After creating animations, you can control how they play back. Edge Preview 3 includes the ability to loop animations in a composition. Additionally, the new code snippet library includes pre-built logic that you can customize as desired. The new animation and interactivity capabilities open up a whole new set of possibilities.
In this article, you'll examine a sample project that was presented at Adobe MAX 2011. The site features a fictitious food truck named Rahko's Ramen. The completed website consists of three Edge compositions running in a single page. The compositions are coordinated to play simultaneously once all three have finished loading. The result is an engaging website that combines animation with interactive maps (that update based on the date selected) and a rotating display of the business's recent Twitter posts (see Figure 1).
Begin by downloading the sample files for this project. The site is comprised of seven different sections:
Note: The Modernizr folder contains a static version of the Home page to deliver a down-level browser experience for older systems that do not support HTML5.
Each of the bindings in the code correlates to a UI setting in the Edge workspace. For example, if you open the map_edgeActions.js file in a text editor to review it, you'll notice that the settings applied in the Edge workspace are reflected in the code (see Figure 2).
When you want to add interactivity and animations in Edge, you create triggers that execute code at a specific position on a timeline. You can also bind code to the document, timeline, and specific elements. This code is called in the context of a symbol — even when handling element actions. The current symbol is always stored in the "this" variable. For example, you can call Symbol API methods such as:
If you haven't already, check out the sample site.
The Rhako's Ramen sample site is designed to display acceptably across a wide variety of browsers with varying Internet connection speeds. When you first visit the Home page, a preloader displays an animation until all of the content has finished loading and is ready to play. Additionally, the site is set up to display an alternate page for older browsers.
In the lower left corner, an animation of a bird is displayed before loading the rotating series of posts from a Twitter account's data feed. As you view the final version of the site in a browser, notice how three separate Edge compositions are combined into one HTML page to add different features to the Home page.
The following overview highlights the workflow used to complete this project:
Step 1. The designer creates the page layout and slices the Photoshop comp to produce the assets for the truck section of the composition (see Figure 4).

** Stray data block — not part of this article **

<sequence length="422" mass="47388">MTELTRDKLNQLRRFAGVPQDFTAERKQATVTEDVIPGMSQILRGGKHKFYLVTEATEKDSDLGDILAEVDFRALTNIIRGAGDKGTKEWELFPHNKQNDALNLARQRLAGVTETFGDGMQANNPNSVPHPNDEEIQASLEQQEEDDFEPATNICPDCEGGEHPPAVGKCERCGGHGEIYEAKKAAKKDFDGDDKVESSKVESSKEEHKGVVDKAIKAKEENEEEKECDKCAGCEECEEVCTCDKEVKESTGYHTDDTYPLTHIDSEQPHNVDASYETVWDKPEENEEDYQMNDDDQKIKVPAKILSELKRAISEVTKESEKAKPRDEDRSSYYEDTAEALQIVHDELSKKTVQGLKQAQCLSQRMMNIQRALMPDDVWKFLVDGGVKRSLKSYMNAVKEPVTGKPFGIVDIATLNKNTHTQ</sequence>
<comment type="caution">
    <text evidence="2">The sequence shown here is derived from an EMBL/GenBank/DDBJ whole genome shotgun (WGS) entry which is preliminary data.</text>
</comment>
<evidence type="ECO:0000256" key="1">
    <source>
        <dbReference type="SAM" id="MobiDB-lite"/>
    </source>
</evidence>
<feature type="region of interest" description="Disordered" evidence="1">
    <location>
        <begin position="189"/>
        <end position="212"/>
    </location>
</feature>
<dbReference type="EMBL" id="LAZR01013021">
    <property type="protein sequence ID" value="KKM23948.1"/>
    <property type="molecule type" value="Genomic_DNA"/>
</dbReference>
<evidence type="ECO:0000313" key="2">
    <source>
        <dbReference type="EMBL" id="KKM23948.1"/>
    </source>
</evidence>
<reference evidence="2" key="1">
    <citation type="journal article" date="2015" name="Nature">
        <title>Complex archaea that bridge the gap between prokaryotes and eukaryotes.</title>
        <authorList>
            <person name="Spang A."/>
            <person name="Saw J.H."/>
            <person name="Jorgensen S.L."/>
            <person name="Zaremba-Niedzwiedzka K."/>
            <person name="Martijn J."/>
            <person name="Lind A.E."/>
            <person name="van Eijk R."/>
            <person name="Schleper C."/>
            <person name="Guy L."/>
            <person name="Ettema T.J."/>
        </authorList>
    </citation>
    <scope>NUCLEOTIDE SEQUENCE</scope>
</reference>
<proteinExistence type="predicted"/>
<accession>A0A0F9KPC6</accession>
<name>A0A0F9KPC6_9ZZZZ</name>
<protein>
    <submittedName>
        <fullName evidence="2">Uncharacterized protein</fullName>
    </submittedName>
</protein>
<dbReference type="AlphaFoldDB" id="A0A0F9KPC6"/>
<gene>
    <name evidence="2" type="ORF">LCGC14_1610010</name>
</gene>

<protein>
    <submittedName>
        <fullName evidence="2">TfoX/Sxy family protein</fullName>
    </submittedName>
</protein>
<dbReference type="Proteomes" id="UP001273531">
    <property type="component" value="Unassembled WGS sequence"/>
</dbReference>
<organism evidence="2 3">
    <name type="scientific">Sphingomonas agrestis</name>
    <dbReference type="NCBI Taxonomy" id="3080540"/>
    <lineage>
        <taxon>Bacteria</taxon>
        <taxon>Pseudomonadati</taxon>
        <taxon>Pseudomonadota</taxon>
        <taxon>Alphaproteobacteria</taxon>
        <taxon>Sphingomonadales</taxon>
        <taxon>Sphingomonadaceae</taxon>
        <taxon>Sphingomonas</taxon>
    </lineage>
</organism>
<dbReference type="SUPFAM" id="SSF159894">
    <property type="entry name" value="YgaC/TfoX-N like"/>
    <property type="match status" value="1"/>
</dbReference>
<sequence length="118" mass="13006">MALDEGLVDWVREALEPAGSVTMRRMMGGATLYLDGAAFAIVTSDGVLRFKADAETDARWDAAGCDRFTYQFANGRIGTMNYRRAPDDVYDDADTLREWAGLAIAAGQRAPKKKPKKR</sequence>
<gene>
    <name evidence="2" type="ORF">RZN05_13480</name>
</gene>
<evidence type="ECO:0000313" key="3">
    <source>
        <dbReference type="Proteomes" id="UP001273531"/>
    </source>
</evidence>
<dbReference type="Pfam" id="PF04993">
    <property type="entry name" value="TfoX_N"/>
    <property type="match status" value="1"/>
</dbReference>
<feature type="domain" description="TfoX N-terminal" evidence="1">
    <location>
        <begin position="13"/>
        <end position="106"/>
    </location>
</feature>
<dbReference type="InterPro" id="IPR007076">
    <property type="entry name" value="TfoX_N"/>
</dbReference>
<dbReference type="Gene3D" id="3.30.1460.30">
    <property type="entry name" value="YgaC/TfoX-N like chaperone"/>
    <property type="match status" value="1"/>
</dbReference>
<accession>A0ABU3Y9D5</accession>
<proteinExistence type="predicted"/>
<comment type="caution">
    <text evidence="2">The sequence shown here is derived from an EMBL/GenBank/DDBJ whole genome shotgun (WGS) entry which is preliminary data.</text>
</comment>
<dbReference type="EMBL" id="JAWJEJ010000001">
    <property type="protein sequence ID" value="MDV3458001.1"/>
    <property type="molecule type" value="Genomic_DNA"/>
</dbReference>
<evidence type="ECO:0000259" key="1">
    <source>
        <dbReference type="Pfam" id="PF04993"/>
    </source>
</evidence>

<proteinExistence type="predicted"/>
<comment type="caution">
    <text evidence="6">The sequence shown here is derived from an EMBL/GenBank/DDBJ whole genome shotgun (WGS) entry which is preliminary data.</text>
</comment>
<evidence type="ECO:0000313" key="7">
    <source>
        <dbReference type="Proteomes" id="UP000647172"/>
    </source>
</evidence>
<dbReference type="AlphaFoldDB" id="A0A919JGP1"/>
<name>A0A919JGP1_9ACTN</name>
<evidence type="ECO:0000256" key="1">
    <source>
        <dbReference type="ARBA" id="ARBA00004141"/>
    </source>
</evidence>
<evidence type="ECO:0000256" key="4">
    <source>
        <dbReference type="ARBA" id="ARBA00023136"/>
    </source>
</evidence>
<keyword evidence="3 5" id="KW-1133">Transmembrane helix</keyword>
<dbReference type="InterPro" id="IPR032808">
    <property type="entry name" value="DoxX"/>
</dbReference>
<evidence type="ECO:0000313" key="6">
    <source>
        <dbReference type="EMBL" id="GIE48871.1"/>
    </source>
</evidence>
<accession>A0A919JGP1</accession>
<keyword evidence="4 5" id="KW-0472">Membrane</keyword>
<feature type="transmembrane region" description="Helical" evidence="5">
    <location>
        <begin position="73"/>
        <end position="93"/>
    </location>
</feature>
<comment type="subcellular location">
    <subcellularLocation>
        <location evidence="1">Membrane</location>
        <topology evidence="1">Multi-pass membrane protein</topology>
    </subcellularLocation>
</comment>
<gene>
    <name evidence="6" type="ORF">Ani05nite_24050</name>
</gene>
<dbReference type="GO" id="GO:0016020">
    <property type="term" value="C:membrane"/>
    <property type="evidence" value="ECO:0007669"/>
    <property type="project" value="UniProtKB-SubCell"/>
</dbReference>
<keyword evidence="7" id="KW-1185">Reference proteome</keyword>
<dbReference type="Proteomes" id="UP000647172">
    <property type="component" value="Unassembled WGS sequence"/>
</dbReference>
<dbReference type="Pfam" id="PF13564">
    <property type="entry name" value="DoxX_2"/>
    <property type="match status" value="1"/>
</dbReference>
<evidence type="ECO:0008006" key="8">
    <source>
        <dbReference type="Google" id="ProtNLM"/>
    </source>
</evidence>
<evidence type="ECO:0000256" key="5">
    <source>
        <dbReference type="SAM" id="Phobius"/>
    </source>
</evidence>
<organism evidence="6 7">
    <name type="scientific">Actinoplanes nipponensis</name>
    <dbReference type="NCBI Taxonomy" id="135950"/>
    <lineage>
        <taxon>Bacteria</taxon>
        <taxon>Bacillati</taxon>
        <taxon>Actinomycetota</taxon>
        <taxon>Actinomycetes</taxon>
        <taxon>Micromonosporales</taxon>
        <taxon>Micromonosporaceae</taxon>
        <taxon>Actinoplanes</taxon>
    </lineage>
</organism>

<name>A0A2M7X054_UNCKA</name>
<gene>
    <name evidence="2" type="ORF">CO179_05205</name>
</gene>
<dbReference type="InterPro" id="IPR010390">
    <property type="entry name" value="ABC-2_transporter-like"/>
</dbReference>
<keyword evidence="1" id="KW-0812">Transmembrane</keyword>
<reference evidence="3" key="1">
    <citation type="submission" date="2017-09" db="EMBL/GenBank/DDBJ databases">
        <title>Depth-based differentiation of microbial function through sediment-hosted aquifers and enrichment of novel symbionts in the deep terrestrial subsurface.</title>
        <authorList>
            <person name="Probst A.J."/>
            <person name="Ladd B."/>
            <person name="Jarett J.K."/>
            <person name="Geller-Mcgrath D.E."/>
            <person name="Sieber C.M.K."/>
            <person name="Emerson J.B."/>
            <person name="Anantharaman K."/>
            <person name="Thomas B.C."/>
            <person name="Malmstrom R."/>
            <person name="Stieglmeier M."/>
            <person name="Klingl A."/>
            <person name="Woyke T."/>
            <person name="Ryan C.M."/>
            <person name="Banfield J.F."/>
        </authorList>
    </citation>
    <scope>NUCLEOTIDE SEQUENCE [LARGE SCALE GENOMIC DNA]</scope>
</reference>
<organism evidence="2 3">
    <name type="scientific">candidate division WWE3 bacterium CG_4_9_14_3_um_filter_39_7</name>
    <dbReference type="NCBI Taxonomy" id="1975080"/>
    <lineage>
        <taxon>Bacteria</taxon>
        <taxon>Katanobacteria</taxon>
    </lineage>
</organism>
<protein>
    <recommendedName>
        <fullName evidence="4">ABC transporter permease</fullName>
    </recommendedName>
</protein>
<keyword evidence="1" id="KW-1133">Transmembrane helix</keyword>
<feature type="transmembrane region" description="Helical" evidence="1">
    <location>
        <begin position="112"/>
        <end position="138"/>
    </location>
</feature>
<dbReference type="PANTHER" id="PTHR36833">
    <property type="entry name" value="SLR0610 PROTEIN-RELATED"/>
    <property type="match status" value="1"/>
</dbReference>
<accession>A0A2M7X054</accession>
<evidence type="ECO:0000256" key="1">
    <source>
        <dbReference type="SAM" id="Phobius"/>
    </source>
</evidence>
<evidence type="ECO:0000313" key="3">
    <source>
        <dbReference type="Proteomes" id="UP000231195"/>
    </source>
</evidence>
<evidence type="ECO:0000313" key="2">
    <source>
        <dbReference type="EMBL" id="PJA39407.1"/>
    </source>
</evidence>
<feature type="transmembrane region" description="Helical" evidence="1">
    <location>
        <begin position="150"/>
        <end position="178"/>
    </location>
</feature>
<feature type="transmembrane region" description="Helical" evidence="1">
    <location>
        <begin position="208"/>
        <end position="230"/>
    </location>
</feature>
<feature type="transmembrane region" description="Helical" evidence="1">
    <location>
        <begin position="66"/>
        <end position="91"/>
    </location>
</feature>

Step 2. The assets are imported into Adobe Edge and the timeline is used to create the animated truck that appears to drive in from the right side and then split open to reveal a hidden seating area (see Figure 5).
Step 3. Back in Photoshop, the comp is sliced and the assets are exported for the map composition and the main Home page.
Step 4. Return to Edge to create the map animation. Configure the three different maps to display based on the date the user clicks and add the code to build out the map presentation (see Figure 6).
Step 5. Use the Home page assets generated in Photoshop to create the main index.html page. Animate the blue bird and wire up the Twitter feed to the animated elements so that it cycles through the recent set of tweets. At this point, create the animated preloader (animated GIF) that is displayed on the page until all of the compositions have loaded and are ready to play (see Figure 7).
Step 6. Embed the truck and map compositions in the index.html Home page (see Figure 8).
Step 7. Build and incorporate the modernizr.js file to add a (raw) down-level browser experience for older systems that do not support HTML5.
As you can see from this quick overview, Adobe Edge Preview 3 offers many new features you can use to create interactive sites and interesting animations that display across modern browsers and a wide assortment of devices, including tablets and smartphones. Use the provided sample project files to analyze how compositions are constructed and discover strategies for creating your own preloaders and animated elements.
To get started developing your own HTML5 web projects visit the following online resources. Download and install the Edge Preview 3 software and learn more about working with the Edge API and workspace:
Josh Hatwich is a senior computer scientist at Adobe Systems.